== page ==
metaphors and anthropomorphisms

In the TV series Game of Thrones, there is a character called the Hand of the King. This character wears a bronze hand to signify who he is. No reader or watcher is confused by this title. No reader or watcher believes the king has a disembodied body part walking around in the form of a man. No, everyone understands the metaphorical title.

Hands are powerful. Hands can do thing. The hand of the king is something precious to the king, close to the king, extension of the king, and a symbol of his power. Likewise, anyone called the Hand of the King represents all these things. But because symbols are not absolute, the Hand of the King can be betrayed by the king or can likewise betray the king. The king can die and the hand can live on. Any sort of normal expected life outcomes are possible. The metaphor serves a purpose, but that purpose cannot be extended indefinitely. The immediate point of a metaphor is usually readily accessible to the audience.

Metaphors have meaning, usually obvious meaning. If the meaning is not readily accessible, then the metaphor loses meaning. If a King sends out a proclamation that he regrets making a law while at the same time repealing the law (“I regret I made the law, and now I will repeal it”), the regret is not a “metaphor” for repealing that law. If it were, then there would be no need to declare the resulting action of repealing the law. In this case, if the king did not actually “regret” making that law, a casual observer would rightly call the king a liar. The casual observer would not make excuses that “regret” is some sort of metaphor.

A very similar story occurs in Genesis 6:
God see the wickedness on Earth (v5).
God regrets making man (v6).
God declares He regrets making man and vows to destroy man (v7).
God finds an exception to His anger (v8).

There are those that label this story as a metaphor or an anthropomorphism. They claim that God always knew He would destroy the earth and had no regrets. They claim the regret communicates a change in process, not true regret. There are plenty of reasons this fails.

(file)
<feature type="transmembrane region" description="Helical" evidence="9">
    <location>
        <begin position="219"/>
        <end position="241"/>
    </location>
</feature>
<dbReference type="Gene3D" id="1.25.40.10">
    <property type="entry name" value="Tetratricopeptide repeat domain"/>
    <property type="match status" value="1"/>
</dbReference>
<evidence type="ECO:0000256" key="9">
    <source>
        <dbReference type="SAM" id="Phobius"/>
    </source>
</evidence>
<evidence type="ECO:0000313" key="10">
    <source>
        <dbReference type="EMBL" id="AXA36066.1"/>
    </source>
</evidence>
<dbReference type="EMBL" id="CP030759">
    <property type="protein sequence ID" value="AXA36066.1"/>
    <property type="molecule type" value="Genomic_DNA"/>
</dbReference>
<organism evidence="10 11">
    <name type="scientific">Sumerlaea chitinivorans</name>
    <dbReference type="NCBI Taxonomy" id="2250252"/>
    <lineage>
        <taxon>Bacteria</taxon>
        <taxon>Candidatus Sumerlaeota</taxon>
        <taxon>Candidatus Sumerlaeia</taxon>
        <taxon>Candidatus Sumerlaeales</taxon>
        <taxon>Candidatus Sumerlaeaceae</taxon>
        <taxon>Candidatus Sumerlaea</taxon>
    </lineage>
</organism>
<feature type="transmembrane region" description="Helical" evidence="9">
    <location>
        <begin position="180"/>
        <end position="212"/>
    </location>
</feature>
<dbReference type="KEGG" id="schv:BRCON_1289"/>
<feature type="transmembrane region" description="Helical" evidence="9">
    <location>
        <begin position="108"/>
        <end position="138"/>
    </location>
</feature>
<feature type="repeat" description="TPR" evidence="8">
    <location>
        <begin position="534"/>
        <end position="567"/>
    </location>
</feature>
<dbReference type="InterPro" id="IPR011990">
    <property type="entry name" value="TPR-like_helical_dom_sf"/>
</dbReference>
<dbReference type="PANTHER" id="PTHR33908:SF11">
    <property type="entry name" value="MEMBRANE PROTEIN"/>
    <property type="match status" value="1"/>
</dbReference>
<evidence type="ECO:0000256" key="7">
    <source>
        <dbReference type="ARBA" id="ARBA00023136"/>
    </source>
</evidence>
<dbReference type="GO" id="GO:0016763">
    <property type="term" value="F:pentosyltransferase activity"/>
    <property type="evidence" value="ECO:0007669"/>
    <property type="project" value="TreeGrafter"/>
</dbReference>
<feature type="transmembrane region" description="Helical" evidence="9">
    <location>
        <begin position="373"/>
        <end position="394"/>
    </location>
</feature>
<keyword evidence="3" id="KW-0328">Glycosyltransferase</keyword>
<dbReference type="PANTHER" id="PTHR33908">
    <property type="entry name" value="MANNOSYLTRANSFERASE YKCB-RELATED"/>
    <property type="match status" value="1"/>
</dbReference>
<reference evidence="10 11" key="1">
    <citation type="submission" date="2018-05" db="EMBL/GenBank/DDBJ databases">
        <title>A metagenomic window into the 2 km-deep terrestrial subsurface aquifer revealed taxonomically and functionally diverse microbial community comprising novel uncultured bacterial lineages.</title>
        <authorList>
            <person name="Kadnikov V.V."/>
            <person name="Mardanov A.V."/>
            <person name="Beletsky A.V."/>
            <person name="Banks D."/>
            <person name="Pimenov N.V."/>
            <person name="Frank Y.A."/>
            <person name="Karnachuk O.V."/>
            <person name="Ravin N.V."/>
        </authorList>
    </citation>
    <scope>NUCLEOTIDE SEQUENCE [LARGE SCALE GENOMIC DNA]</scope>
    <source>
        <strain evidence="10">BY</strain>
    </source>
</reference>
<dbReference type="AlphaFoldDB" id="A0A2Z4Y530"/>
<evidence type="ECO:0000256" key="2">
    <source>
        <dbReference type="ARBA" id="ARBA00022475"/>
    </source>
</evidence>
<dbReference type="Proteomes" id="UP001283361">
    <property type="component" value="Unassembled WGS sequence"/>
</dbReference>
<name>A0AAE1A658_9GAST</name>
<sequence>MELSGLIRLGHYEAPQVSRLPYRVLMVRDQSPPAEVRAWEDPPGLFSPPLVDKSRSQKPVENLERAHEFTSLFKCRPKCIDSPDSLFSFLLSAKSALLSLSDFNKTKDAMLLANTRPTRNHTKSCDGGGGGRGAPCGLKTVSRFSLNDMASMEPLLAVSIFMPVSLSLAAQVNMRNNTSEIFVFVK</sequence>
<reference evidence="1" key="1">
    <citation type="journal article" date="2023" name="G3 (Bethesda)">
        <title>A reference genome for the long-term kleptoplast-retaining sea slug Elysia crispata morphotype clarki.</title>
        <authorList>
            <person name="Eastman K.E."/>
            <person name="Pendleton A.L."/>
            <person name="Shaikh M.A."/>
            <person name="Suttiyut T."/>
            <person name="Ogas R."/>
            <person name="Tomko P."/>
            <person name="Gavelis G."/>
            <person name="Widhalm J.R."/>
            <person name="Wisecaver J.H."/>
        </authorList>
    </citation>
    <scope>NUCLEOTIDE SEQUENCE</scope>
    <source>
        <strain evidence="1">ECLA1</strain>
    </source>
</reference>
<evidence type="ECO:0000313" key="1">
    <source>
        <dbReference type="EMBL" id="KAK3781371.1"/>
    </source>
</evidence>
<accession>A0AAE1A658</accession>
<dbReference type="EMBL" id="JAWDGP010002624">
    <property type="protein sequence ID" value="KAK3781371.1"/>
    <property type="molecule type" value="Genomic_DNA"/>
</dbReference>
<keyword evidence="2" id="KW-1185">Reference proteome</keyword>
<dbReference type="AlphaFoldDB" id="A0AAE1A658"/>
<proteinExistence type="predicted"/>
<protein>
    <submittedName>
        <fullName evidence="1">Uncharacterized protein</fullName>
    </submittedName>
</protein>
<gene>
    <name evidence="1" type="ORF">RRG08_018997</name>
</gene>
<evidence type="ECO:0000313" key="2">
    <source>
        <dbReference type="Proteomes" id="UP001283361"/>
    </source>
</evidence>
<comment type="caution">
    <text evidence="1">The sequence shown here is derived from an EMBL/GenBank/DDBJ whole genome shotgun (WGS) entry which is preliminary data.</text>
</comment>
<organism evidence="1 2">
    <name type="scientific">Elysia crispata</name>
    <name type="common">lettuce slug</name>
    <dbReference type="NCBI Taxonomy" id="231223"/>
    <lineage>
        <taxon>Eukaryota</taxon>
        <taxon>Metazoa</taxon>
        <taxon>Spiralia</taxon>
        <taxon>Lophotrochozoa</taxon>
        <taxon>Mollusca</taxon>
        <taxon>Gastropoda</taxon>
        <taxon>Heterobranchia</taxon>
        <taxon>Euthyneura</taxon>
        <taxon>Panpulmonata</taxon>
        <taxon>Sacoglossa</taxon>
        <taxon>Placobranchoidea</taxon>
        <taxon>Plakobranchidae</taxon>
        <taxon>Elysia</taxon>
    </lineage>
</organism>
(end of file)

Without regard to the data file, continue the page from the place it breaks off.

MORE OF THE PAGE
1. An entire story cannot be a metaphor or and idiom. Metaphors are limited to a word or sentence meant to mirror a similar concept for the sake of analogy or flare. Extended metaphors quickly lose comprehensibility or are called “fables” (and do not communicate truth).

2. In Genesis, there is no indication that the author believed that God actually foresaw the extent of wickedness in man before it happened. If the author truly believed that, then within 50 chapters one would expect some inkling of this belief. But this is not found, and instead, innumerable counter-texts can be found.

3. The metaphor must have meaning. It has to communicate something equivalent to the audience. There needs to be some conceptual overlap with reality. But the Classical theologians are amiss to explain what this is. If it is an idiom, it is not easily explained violating the very purpose and use of idioms.

Back to the Hand of the King: it is a metaphor, but it surprisingly tells the audience very little about the king. The King could be handless or have hands. The metaphor is not about the king’s hands but about a delegate. Metaphors are limited by context. One often used metaphor which ascribes “wings” to God is found multiple times in Psalms:

Psa 17:8 Keep me as the apple of Your eye; Hide me under the shadow of Your wings,

Psa 91:4 He shall cover you with His feathers, And under His wings you shall take refuge; His truth shall be your shield and buckler.

These metaphors are common in human speech. People intuitively understand them and use them in every day speech. It is not hard to understand their meaning: If God is asked to hide someone under His wing we naturally envision a mother bird sheltering a baby bird as a parallel to what God would do. What these verses do not do is give the audience any sense as to if God does or does not have wings. That is not the point of these verses and would be terrible proof texts for either view.

What is needed would be a verse that is clearly not an idiom and which clear takes a position. Even then it has to be evaluated in context. Can that fact change? Does it hold of all contexts? That is the question.

About christopher fisher

The blog is meant for educational/entertainment purposes. All material can be used and reproduced in any length for any purpose as long as I am cited as the source.
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